Smart City Vocational College has registration cancelled

The Australian Skills Quality Authority (ASQA) has cancelled the registration of Queensland-based training provider Smart City Vocational College Pty Ltd (SCVC, RTO ID 6494).

Chief Commissioner Mark Paterson said regulatory scrutiny of SCVC by ASQA officers had identified behaviour that was non-compliant with the requirements of the VET quality framework.

ASQA found SCVC did not have:

  • a sufficient number of appropriately qualified trainers and assessors to deliver to the number of students enrolled across all qualifications, modes of delivery, and locations;
  • sufficient learning resources to deliver to the number of learners enrolled across all qualifications, with respect to the RTO’s training and assessment strategies, locations, and mode of delivery provided; and
  • sufficient facilities to continue to deliver in a face-to-face manner to those learners who have been enrolled in a face-to-face mode of delivery (either totally face to face, or blended).

“ASQA issued SCVC with a notice of intent in December inviting it to provide further evidence and information as to why its registration should not be cancelled. However, a review of the evidence provided indicated that the training provider was still non-compliant,” Mr Paterson said.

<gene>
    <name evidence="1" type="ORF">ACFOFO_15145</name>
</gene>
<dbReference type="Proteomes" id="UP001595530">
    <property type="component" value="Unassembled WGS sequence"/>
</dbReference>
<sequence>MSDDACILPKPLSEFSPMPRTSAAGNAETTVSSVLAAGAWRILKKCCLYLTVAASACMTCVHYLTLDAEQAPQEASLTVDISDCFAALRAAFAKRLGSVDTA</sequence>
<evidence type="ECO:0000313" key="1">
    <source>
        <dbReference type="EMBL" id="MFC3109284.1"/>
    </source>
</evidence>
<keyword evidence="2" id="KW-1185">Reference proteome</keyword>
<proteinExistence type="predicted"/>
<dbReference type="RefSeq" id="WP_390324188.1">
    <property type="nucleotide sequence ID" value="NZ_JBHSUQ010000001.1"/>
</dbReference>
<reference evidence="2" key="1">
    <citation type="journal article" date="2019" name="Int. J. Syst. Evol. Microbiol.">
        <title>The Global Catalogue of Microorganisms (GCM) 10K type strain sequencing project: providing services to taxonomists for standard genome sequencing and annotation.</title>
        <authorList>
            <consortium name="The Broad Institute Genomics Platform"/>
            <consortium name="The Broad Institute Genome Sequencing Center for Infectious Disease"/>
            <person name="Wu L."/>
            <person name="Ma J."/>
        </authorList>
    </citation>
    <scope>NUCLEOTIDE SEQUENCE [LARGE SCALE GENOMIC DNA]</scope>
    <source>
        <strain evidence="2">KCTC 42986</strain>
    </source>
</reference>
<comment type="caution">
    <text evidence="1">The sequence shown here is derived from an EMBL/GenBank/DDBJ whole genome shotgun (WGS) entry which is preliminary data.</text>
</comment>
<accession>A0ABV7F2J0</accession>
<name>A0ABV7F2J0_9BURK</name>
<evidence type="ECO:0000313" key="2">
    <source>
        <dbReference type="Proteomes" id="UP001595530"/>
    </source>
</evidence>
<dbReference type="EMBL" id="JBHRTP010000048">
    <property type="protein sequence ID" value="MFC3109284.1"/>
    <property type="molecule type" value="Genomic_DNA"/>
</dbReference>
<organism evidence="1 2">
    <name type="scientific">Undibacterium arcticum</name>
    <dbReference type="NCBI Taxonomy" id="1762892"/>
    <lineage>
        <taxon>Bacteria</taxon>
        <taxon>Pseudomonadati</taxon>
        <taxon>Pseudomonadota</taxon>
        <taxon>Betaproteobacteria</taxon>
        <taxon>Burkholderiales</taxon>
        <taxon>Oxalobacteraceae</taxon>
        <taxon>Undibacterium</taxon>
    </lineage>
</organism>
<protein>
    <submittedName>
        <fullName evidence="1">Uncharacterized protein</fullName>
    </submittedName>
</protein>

“ASQA has therefore taken the decision to cancel Smart City’s registration as a provider of VET services.”

ASQA’s decision was to take effect from 6 March 2017. However, SCVC has sought a review of ASQA’s decision in the Administrative Appeals Tribunal. SCVC has also sought a stay of ASQA’s decision pending the determination of the review.

SCVC was audited in 2015 as part of ASQA’s VET FEE-HELP Targeted Audit Project, in which regulatory scrutiny was applied to 22 registered training organisations (RTOs) that were also approved VET FEE-HELP providers.

On the basis of the 2015 audit finding, ASQA undertook further regulatory scrutiny of the provider in 2016 as part of its 2016 VET FEE-HELP Regulatory Strategy.

“Between May and November last year ASQA undertook regulatory scrutiny of 26 training providers which it - in collaboration with the Department of Education and Training - had identified as providers of concern,” Mr Paterson said.

Date published
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